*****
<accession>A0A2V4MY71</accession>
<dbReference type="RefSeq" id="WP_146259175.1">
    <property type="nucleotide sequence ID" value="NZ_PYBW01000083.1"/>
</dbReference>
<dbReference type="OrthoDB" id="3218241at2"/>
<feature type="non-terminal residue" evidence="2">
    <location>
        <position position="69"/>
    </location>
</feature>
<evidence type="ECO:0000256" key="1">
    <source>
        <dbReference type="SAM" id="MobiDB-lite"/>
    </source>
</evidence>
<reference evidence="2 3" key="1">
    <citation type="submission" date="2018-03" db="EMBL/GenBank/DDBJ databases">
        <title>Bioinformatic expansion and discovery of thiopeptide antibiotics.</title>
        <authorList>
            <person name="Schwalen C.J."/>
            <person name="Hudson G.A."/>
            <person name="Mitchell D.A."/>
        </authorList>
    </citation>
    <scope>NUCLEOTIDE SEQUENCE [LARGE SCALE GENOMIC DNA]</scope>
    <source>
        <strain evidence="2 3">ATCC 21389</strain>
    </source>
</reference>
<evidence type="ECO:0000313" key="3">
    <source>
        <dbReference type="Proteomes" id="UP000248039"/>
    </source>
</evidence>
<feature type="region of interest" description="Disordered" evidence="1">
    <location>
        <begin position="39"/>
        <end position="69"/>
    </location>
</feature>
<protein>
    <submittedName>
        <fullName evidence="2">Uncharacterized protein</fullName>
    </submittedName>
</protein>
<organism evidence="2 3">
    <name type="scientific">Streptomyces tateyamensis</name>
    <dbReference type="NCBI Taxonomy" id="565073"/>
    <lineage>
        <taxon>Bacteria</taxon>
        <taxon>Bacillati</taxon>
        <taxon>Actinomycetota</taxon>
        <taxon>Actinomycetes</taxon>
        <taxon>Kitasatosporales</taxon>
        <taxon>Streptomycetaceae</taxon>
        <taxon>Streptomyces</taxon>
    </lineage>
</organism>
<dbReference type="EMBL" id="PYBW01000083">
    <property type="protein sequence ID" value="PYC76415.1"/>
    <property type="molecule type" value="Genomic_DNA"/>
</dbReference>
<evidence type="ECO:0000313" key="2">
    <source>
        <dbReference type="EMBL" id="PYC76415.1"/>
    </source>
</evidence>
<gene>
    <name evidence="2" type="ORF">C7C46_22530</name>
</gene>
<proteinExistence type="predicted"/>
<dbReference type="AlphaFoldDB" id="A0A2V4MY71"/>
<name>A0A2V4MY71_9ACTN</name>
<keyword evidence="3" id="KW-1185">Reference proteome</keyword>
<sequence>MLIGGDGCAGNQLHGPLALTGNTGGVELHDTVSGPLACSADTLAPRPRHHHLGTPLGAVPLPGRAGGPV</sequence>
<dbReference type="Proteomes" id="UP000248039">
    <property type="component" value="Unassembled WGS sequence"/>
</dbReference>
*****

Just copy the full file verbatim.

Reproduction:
<accession>A0A2V4MY71</accession>
<dbReference type="RefSeq" id="WP_146259175.1">
    <property type="nucleotide sequence ID" value="NZ_PYBW01000083.1"/>
</dbReference>
<dbReference type="OrthoDB" id="3218241at2"/>
<feature type="non-terminal residue" evidence="2">
    <location>
        <position position="69"/>
    </location>
</feature>
<evidence type="ECO:0000256" key="1">
    <source>
        <dbReference type="SAM" id="MobiDB-lite"/>
    </source>
</evidence>
<reference evidence="2 3" key="1">
    <citation type="submission" date="2018-03" db="EMBL/GenBank/DDBJ databases">
        <title>Bioinformatic expansion and discovery of thiopeptide antibiotics.</title>
        <authorList>
            <person name="Schwalen C.J."/>
            <person name="Hudson G.A."/>
            <person name="Mitchell D.A."/>
        </authorList>
    </citation>
    <scope>NUCLEOTIDE SEQUENCE [LARGE SCALE GENOMIC DNA]</scope>
    <source>
        <strain evidence="2 3">ATCC 21389</strain>
    </source>
</reference>
<evidence type="ECO:0000313" key="3">
    <source>
        <dbReference type="Proteomes" id="UP000248039"/>
    </source>
</evidence>
<feature type="region of interest" description="Disordered" evidence="1">
    <location>
        <begin position="39"/>
        <end position="69"/>
    </location>
</feature>
<protein>
    <submittedName>
        <fullName evidence="2">Uncharacterized protein</fullName>
    </submittedName>
</protein>
<organism evidence="2 3">
    <name type="scientific">Streptomyces tateyamensis</name>
    <dbReference type="NCBI Taxonomy" id="565073"/>
    <lineage>
        <taxon>Bacteria</taxon>
        <taxon>Bacillati</taxon>
        <taxon>Actinomycetota</taxon>
        <taxon>Actinomycetes</taxon>
        <taxon>Kitasatosporales</taxon>
        <taxon>Streptomycetaceae</taxon>
        <taxon>Streptomyces</taxon>
    </lineage>
</organism>
<dbReference type="EMBL" id="PYBW01000083">
    <property type="protein sequence ID" value="PYC76415.1"/>
    <property type="molecule type" value="Genomic_DNA"/>
</dbReference>
<evidence type="ECO:0000313" key="2">
    <source>
        <dbReference type="EMBL" id="PYC76415.1"/>
    </source>
</evidence>
<gene>
    <name evidence="2" type="ORF">C7C46_22530</name>
</gene>
<proteinExistence type="predicted"/>
<dbReference type="AlphaFoldDB" id="A0A2V4MY71"/>
<name>A0A2V4MY71_9ACTN</name>
<keyword evidence="3" id="KW-1185">Reference proteome</keyword>
<sequence>MLIGGDGCAGNQLHGPLALTGNTGGVELHDTVSGPLACSADTLAPRPRHHHLGTPLGAVPLPGRAGGPV</sequence>
<dbReference type="Proteomes" id="UP000248039">
    <property type="component" value="Unassembled WGS sequence"/>
</dbReference>